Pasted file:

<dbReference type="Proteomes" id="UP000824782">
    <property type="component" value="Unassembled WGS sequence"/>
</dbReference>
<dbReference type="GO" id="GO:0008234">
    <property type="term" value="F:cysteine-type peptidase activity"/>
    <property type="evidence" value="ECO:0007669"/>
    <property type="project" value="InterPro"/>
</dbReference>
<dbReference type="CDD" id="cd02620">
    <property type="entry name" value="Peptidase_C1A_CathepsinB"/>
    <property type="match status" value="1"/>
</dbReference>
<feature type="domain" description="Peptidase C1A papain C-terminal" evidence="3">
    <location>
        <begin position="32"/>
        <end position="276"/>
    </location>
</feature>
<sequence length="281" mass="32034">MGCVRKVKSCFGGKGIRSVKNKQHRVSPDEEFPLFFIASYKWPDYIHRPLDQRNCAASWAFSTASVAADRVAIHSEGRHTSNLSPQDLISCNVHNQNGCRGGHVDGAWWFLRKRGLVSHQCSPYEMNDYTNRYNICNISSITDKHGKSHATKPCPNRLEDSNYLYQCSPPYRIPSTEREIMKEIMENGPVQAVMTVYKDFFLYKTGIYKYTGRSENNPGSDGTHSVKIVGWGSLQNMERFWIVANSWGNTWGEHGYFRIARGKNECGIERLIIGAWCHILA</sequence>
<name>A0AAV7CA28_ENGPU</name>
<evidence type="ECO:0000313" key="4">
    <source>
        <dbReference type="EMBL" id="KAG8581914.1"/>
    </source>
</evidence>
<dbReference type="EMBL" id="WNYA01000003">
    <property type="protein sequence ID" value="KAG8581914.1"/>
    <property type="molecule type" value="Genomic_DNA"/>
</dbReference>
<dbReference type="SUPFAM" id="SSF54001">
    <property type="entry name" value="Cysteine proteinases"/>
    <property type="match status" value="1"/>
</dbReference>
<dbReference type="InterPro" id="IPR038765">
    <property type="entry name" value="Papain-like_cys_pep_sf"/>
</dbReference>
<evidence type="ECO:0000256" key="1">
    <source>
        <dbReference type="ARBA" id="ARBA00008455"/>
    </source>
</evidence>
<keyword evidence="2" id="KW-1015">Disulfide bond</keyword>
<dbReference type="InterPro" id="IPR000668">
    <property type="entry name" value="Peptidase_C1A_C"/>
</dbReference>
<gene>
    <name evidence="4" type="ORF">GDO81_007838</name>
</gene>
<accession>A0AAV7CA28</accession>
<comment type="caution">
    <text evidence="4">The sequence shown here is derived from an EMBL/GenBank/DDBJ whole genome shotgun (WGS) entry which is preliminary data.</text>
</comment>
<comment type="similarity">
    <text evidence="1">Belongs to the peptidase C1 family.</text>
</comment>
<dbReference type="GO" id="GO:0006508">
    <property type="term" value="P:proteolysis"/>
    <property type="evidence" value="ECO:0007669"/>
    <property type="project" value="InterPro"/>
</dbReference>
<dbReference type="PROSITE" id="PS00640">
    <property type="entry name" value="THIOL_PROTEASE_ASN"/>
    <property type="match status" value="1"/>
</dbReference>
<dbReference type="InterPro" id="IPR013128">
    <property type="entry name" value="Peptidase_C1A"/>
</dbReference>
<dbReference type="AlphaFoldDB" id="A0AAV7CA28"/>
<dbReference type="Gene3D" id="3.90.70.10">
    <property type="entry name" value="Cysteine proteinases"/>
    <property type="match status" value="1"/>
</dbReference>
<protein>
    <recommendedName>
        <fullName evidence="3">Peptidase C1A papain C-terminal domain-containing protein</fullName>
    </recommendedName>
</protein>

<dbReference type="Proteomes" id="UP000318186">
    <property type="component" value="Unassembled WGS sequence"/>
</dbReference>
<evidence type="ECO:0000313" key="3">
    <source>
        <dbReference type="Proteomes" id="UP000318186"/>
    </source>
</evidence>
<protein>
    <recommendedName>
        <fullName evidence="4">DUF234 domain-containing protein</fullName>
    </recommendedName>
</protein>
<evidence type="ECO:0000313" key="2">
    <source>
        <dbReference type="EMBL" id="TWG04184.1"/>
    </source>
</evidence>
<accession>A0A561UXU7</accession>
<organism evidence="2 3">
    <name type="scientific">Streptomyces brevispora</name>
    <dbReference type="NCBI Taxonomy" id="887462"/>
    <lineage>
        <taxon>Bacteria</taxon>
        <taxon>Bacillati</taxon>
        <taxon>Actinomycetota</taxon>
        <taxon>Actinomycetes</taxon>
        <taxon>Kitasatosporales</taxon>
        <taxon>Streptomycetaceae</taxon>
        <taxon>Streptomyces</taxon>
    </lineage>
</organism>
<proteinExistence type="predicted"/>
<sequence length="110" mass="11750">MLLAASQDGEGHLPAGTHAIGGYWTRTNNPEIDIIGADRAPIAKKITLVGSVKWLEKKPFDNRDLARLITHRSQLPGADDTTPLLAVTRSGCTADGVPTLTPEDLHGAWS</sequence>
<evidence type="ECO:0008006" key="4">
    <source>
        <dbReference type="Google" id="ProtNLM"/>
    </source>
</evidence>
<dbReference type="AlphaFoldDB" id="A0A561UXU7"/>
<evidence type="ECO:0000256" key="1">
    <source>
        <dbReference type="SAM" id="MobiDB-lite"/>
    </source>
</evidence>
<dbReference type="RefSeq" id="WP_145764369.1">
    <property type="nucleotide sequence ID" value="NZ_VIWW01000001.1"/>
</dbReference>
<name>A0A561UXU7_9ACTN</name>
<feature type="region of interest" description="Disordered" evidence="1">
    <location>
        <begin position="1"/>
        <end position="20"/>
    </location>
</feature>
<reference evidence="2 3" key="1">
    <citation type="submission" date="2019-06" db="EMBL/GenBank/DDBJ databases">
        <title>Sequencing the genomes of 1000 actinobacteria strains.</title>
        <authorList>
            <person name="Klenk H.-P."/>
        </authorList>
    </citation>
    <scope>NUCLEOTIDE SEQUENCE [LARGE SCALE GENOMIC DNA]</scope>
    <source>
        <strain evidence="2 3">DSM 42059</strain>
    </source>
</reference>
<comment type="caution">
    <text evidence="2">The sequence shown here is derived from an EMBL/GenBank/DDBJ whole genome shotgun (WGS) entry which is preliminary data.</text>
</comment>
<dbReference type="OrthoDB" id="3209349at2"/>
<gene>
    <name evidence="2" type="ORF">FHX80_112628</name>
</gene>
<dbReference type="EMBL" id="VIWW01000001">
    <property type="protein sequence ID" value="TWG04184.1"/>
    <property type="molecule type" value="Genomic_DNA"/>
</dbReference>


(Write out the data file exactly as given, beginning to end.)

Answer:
<dbReference type="Proteomes" id="UP000824782">
    <property type="component" value="Unassembled WGS sequence"/>
</dbReference>
<dbReference type="GO" id="GO:0008234">
    <property type="term" value="F:cysteine-type peptidase activity"/>
    <property type="evidence" value="ECO:0007669"/>
    <property type="project" value="InterPro"/>
</dbReference>
<dbReference type="CDD" id="cd02620">
    <property type="entry name" value="Peptidase_C1A_CathepsinB"/>
    <property type="match status" value="1"/>
</dbReference>
<feature type="domain" description="Peptidase C1A papain C-terminal" evidence="3">
    <location>
        <begin position="32"/>
        <end position="276"/>
    </location>
</feature>
<sequence length="281" mass="32034">MGCVRKVKSCFGGKGIRSVKNKQHRVSPDEEFPLFFIASYKWPDYIHRPLDQRNCAASWAFSTASVAADRVAIHSEGRHTSNLSPQDLISCNVHNQNGCRGGHVDGAWWFLRKRGLVSHQCSPYEMNDYTNRYNICNISSITDKHGKSHATKPCPNRLEDSNYLYQCSPPYRIPSTEREIMKEIMENGPVQAVMTVYKDFFLYKTGIYKYTGRSENNPGSDGTHSVKIVGWGSLQNMERFWIVANSWGNTWGEHGYFRIARGKNECGIERLIIGAWCHILA</sequence>
<name>A0AAV7CA28_ENGPU</name>
<evidence type="ECO:0000313" key="4">
    <source>
        <dbReference type="EMBL" id="KAG8581914.1"/>
    </source>
</evidence>
<dbReference type="EMBL" id="WNYA01000003">
    <property type="protein sequence ID" value="KAG8581914.1"/>
    <property type="molecule type" value="Genomic_DNA"/>
</dbReference>
<dbReference type="SUPFAM" id="SSF54001">
    <property type="entry name" value="Cysteine proteinases"/>
    <property type="match status" value="1"/>
</dbReference>
<dbReference type="InterPro" id="IPR038765">
    <property type="entry name" value="Papain-like_cys_pep_sf"/>
</dbReference>
<evidence type="ECO:0000256" key="1">
    <source>
        <dbReference type="ARBA" id="ARBA00008455"/>
    </source>
</evidence>
<keyword evidence="2" id="KW-1015">Disulfide bond</keyword>
<dbReference type="InterPro" id="IPR000668">
    <property type="entry name" value="Peptidase_C1A_C"/>
</dbReference>
<gene>
    <name evidence="4" type="ORF">GDO81_007838</name>
</gene>
<accession>A0AAV7CA28</accession>
<comment type="caution">
    <text evidence="4">The sequence shown here is derived from an EMBL/GenBank/DDBJ whole genome shotgun (WGS) entry which is preliminary data.</text>
</comment>
<comment type="similarity">
    <text evidence="1">Belongs to the peptidase C1 family.</text>
</comment>
<dbReference type="GO" id="GO:0006508">
    <property type="term" value="P:proteolysis"/>
    <property type="evidence" value="ECO:0007669"/>
    <property type="project" value="InterPro"/>
</dbReference>
<dbReference type="PROSITE" id="PS00640">
    <property type="entry name" value="THIOL_PROTEASE_ASN"/>
    <property type="match status" value="1"/>
</dbReference>
<dbReference type="InterPro" id="IPR013128">
    <property type="entry name" value="Peptidase_C1A"/>
</dbReference>
<dbReference type="AlphaFoldDB" id="A0AAV7CA28"/>
<dbReference type="Gene3D" id="3.90.70.10">
    <property type="entry name" value="Cysteine proteinases"/>
    <property type="match status" value="1"/>
</dbReference>
<protein>
    <recommendedName>
        <fullName evidence="3">Peptidase C1A papain C-terminal domain-containing protein</fullName>
    </recommendedName>
</protein>

<dbReference type="Proteomes" id="UP000318186">
    <property type="component" value="Unassembled WGS sequence"/>
</dbReference>
<evidence type="ECO:0000313" key="3">
    <source>
        <dbReference type="Proteomes" id="UP000318186"/>
    </source>
</evidence>
<protein>
    <recommendedName>
        <fullName evidence="4">DUF234 domain-containing protein</fullName>
    </recommendedName>
</protein>
<evidence type="ECO:0000313" key="2">
    <source>
        <dbReference type="EMBL" id="TWG04184.1"/>
    </source>
</evidence>
<accession>A0A561UXU7</accession>
<organism evidence="2 3">
    <name type="scientific">Streptomyces brevispora</name>
    <dbReference type="NCBI Taxonomy" id="887462"/>
    <lineage>
        <taxon>Bacteria</taxon>
        <taxon>Bacillati</taxon>
        <taxon>Actinomycetota</taxon>
        <taxon>Actinomycetes</taxon>
        <taxon>Kitasatosporales</taxon>
        <taxon>Streptomycetaceae</taxon>
        <taxon>Streptomyces</taxon>
    </lineage>
</organism>
<proteinExistence type="predicted"/>
<sequence length="110" mass="11750">MLLAASQDGEGHLPAGTHAIGGYWTRTNNPEIDIIGADRAPIAKKITLVGSVKWLEKKPFDNRDLARLITHRSQLPGADDTTPLLAVTRSGCTADGVPTLTPEDLHGAWS</sequence>
<evidence type="ECO:0008006" key="4">
    <source>
        <dbReference type="Google" id="ProtNLM"/>
    </source>
</evidence>
<dbReference type="AlphaFoldDB" id="A0A561UXU7"/>
<evidence type="ECO:0000256" key="1">
    <source>
        <dbReference type="SAM" id="MobiDB-lite"/>
    </source>
</evidence>
<dbReference type="RefSeq" id="WP_145764369.1">
    <property type="nucleotide sequence ID" value="NZ_VIWW01000001.1"/>
</dbReference>
<name>A0A561UXU7_9ACTN</name>
<feature type="region of interest" description="Disordered" evidence="1">
    <location>
        <begin position="1"/>
        <end position="20"/>
    </location>
</feature>
<reference evidence="2 3" key="1">
    <citation type="submission" date="2019-06" db="EMBL/GenBank/DDBJ databases">
        <title>Sequencing the genomes of 1000 actinobacteria strains.</title>
        <authorList>
            <person name="Klenk H.-P."/>
        </authorList>
    </citation>
    <scope>NUCLEOTIDE SEQUENCE [LARGE SCALE GENOMIC DNA]</scope>
    <source>
        <strain evidence="2 3">DSM 42059</strain>
    </source>
</reference>
<comment type="caution">
    <text evidence="2">The sequence shown here is derived from an EMBL/GenBank/DDBJ whole genome shotgun (WGS) entry which is preliminary data.</text>
</comment>
<dbReference type="OrthoDB" id="3209349at2"/>
<gene>
    <name evidence="2" type="ORF">FHX80_112628</name>
</gene>
<dbReference type="EMBL" id="VIWW01000001">
    <property type="protein sequence ID" value="TWG04184.1"/>
    <property type="molecule type" value="Genomic_DNA"/>
</dbReference>